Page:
CIA Director Mike Pompeo, in his first speech since taking over the agency, lambasted WikiLeaks and its founder Julian Assange calling the group a “non-state hostile intelligence service” that is often abetted by “state actors like Russia.”
Speaking Thursday at the Center for Strategic and International Studies, Pompeo called Assange a “fraud,” someone with no “moral compass” and a “narcissist who has created nothing of value.”
He asserted that Assange and former National Security Agency staffer and famed leaker Edward Snowden “seek to use that information to make a name for themselves” and they “care nothing about the lives they put at risk or the damage they cause to national security.”
Asked why he would focus on WikiLeaks rather than other issues, Pompeo said he felt it was vital to inform the American people about the threat they pose.
In the case of Snowden, Pompeo said the detrimental impact of his leaks was expansive and that more than 1,000 foreign targets attempted to change their means of communication as a result of the Snowden disclosures.
“The bottom line is that it became harder for us in the intelligence community to keep Americans safe. It became harder to monitor the communications of terrorist organizations that are bent on bringing bloodshed to our shores. Snowden’s disclosures helped these groups find ways to hide themselves in the crowded digital forest,” he said.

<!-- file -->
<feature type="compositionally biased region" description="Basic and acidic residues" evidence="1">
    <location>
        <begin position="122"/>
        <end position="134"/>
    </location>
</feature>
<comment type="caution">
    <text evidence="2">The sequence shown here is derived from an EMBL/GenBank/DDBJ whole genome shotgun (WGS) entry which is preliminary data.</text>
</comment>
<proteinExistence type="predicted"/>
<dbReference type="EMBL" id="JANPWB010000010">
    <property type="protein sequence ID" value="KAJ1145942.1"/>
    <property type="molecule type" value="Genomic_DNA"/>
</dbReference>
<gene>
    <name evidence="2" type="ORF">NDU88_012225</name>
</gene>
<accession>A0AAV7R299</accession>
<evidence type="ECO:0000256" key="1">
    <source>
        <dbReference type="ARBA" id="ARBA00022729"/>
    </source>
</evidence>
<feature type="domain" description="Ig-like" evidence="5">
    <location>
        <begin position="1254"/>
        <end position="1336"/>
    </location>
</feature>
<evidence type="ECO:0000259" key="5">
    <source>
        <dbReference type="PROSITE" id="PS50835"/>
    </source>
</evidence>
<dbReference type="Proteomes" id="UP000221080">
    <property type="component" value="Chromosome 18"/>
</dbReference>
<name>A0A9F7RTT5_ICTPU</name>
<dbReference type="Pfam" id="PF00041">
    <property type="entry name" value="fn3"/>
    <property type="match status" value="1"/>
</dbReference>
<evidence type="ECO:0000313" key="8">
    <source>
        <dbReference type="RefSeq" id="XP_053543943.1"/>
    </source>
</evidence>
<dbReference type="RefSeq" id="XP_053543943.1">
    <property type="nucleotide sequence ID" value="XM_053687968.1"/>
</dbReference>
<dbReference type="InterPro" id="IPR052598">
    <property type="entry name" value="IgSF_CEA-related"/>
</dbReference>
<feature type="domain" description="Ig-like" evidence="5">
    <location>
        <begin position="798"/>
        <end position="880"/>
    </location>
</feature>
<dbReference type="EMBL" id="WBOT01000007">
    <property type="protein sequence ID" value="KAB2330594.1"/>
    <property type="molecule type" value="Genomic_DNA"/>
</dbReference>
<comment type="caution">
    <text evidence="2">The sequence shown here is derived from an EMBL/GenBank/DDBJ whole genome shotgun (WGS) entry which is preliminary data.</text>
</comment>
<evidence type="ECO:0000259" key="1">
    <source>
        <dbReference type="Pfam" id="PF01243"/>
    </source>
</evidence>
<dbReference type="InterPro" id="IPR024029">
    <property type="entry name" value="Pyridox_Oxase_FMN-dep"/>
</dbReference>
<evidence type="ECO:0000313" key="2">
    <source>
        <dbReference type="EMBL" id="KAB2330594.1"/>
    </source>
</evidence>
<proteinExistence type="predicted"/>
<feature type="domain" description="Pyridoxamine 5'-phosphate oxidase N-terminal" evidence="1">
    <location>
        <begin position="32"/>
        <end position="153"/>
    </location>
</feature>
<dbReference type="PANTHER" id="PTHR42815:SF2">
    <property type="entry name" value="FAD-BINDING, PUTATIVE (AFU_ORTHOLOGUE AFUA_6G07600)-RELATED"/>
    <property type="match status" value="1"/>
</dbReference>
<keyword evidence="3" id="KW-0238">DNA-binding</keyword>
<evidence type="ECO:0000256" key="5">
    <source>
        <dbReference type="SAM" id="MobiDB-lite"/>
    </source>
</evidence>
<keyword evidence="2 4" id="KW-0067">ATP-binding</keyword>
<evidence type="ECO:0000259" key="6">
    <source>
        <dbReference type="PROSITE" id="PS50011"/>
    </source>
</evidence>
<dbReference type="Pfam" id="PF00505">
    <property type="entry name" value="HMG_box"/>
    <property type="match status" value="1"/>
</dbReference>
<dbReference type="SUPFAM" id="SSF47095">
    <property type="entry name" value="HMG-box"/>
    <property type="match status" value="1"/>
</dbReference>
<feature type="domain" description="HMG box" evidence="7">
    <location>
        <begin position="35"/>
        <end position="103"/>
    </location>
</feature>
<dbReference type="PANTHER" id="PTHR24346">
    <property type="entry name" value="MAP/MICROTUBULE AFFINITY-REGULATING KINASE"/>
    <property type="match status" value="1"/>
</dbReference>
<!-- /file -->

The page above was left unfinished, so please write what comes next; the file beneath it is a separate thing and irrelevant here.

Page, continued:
Last week, WikiLeaks released the latest chapter in its ongoing “Vault 7” series of cyber and hacking tools that it claims were stolen from the CIA.
According to its release, the new leaked information contains 27 documents from the CIA’s Grasshopper Framework, which is allegedly the software tools used by the CIA to infiltrate Microsoft’s Windows platform.
The former Kansas congressman began his speech by telling the story of Philip Agee, a founding member of the magazine Counterspy, which advocated for the exposure of intelligence agents.
In September 1974, Agee’s magazine publicly identified Richard Welch as the CIA chief of station in Athens, Greece and published his address. One year later, Agee was assassinated.
“Today, there are still plenty of Philip Agees in the world, and the harm they inflict on U.S. institutions and personnel is just as serious today as it was back then,” said the director.
In an op-ed published in The Washington Post on Wednesday, Assange said he shared the goal of the Post and The New York Times “to publish noteworthy content.”
The director also came to the defense of his agency and CIA agents who cannot “speak up for themselves” given their positions.
He said that “regardless of what you see on the silver screen, we do not pursue covert action on a whim without approval or accountability” and that when covert action takes place, “there is oversight and accountability every step of the way.”